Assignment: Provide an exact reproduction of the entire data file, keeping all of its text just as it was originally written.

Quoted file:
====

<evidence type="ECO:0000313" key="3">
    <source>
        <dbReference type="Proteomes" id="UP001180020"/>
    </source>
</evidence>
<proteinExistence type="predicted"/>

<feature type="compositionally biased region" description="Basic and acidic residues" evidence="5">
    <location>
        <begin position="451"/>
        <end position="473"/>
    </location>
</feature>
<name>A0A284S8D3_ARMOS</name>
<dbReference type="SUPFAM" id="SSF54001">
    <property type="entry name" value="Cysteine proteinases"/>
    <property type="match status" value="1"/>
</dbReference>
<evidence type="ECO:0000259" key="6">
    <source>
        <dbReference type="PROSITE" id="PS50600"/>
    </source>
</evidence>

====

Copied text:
<evidence type="ECO:0000313" key="3">
    <source>
        <dbReference type="Proteomes" id="UP001180020"/>
    </source>
</evidence>
<proteinExistence type="predicted"/>

<feature type="compositionally biased region" description="Basic and acidic residues" evidence="5">
    <location>
        <begin position="451"/>
        <end position="473"/>
    </location>
</feature>
<name>A0A284S8D3_ARMOS</name>
<dbReference type="SUPFAM" id="SSF54001">
    <property type="entry name" value="Cysteine proteinases"/>
    <property type="match status" value="1"/>
</dbReference>
<evidence type="ECO:0000259" key="6">
    <source>
        <dbReference type="PROSITE" id="PS50600"/>
    </source>
</evidence>